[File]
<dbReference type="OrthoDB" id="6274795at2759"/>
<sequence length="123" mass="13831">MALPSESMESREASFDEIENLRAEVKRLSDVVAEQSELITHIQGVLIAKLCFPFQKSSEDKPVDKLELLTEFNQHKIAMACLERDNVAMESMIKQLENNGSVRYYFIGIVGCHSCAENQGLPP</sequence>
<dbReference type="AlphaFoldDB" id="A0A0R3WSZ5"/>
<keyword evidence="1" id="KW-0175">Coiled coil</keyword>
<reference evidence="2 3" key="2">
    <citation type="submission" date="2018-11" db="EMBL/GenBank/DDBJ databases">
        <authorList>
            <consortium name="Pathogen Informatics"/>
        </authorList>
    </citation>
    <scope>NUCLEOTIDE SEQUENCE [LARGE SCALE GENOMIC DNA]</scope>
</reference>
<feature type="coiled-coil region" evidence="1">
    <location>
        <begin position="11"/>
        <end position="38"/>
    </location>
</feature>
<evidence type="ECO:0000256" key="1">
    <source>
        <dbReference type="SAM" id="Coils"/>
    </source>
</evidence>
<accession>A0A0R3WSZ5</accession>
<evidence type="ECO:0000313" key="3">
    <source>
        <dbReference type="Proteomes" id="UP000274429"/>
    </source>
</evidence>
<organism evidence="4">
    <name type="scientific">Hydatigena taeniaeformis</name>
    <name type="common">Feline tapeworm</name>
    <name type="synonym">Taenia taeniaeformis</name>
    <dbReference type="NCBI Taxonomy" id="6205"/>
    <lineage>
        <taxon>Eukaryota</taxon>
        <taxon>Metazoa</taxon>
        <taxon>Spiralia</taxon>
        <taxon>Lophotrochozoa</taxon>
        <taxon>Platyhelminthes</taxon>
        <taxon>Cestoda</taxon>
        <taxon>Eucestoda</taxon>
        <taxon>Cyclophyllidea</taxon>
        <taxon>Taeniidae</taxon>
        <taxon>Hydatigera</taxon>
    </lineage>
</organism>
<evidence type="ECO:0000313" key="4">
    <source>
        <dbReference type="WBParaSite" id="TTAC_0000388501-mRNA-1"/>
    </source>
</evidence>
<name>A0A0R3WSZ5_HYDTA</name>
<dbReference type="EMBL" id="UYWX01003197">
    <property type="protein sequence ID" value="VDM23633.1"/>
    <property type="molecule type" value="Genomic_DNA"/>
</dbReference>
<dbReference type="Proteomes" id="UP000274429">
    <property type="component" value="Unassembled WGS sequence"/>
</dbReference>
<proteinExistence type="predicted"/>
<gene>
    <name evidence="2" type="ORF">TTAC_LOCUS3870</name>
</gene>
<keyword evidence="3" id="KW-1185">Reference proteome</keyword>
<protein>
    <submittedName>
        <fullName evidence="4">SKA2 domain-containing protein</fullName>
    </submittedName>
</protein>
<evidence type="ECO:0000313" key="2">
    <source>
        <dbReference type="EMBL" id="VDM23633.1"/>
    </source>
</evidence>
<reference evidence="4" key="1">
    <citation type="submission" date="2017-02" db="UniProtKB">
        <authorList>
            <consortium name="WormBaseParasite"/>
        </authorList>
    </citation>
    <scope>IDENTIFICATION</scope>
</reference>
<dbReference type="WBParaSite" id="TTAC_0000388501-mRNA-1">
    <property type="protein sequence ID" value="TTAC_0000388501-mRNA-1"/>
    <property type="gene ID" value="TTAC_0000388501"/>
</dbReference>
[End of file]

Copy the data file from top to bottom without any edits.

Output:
<dbReference type="OrthoDB" id="6274795at2759"/>
<sequence length="123" mass="13831">MALPSESMESREASFDEIENLRAEVKRLSDVVAEQSELITHIQGVLIAKLCFPFQKSSEDKPVDKLELLTEFNQHKIAMACLERDNVAMESMIKQLENNGSVRYYFIGIVGCHSCAENQGLPP</sequence>
<dbReference type="AlphaFoldDB" id="A0A0R3WSZ5"/>
<keyword evidence="1" id="KW-0175">Coiled coil</keyword>
<reference evidence="2 3" key="2">
    <citation type="submission" date="2018-11" db="EMBL/GenBank/DDBJ databases">
        <authorList>
            <consortium name="Pathogen Informatics"/>
        </authorList>
    </citation>
    <scope>NUCLEOTIDE SEQUENCE [LARGE SCALE GENOMIC DNA]</scope>
</reference>
<feature type="coiled-coil region" evidence="1">
    <location>
        <begin position="11"/>
        <end position="38"/>
    </location>
</feature>
<evidence type="ECO:0000256" key="1">
    <source>
        <dbReference type="SAM" id="Coils"/>
    </source>
</evidence>
<accession>A0A0R3WSZ5</accession>
<evidence type="ECO:0000313" key="3">
    <source>
        <dbReference type="Proteomes" id="UP000274429"/>
    </source>
</evidence>
<organism evidence="4">
    <name type="scientific">Hydatigena taeniaeformis</name>
    <name type="common">Feline tapeworm</name>
    <name type="synonym">Taenia taeniaeformis</name>
    <dbReference type="NCBI Taxonomy" id="6205"/>
    <lineage>
        <taxon>Eukaryota</taxon>
        <taxon>Metazoa</taxon>
        <taxon>Spiralia</taxon>
        <taxon>Lophotrochozoa</taxon>
        <taxon>Platyhelminthes</taxon>
        <taxon>Cestoda</taxon>
        <taxon>Eucestoda</taxon>
        <taxon>Cyclophyllidea</taxon>
        <taxon>Taeniidae</taxon>
        <taxon>Hydatigera</taxon>
    </lineage>
</organism>
<evidence type="ECO:0000313" key="4">
    <source>
        <dbReference type="WBParaSite" id="TTAC_0000388501-mRNA-1"/>
    </source>
</evidence>
<name>A0A0R3WSZ5_HYDTA</name>
<dbReference type="EMBL" id="UYWX01003197">
    <property type="protein sequence ID" value="VDM23633.1"/>
    <property type="molecule type" value="Genomic_DNA"/>
</dbReference>
<dbReference type="Proteomes" id="UP000274429">
    <property type="component" value="Unassembled WGS sequence"/>
</dbReference>
<proteinExistence type="predicted"/>
<gene>
    <name evidence="2" type="ORF">TTAC_LOCUS3870</name>
</gene>
<keyword evidence="3" id="KW-1185">Reference proteome</keyword>
<protein>
    <submittedName>
        <fullName evidence="4">SKA2 domain-containing protein</fullName>
    </submittedName>
</protein>
<evidence type="ECO:0000313" key="2">
    <source>
        <dbReference type="EMBL" id="VDM23633.1"/>
    </source>
</evidence>
<reference evidence="4" key="1">
    <citation type="submission" date="2017-02" db="UniProtKB">
        <authorList>
            <consortium name="WormBaseParasite"/>
        </authorList>
    </citation>
    <scope>IDENTIFICATION</scope>
</reference>
<dbReference type="WBParaSite" id="TTAC_0000388501-mRNA-1">
    <property type="protein sequence ID" value="TTAC_0000388501-mRNA-1"/>
    <property type="gene ID" value="TTAC_0000388501"/>
</dbReference>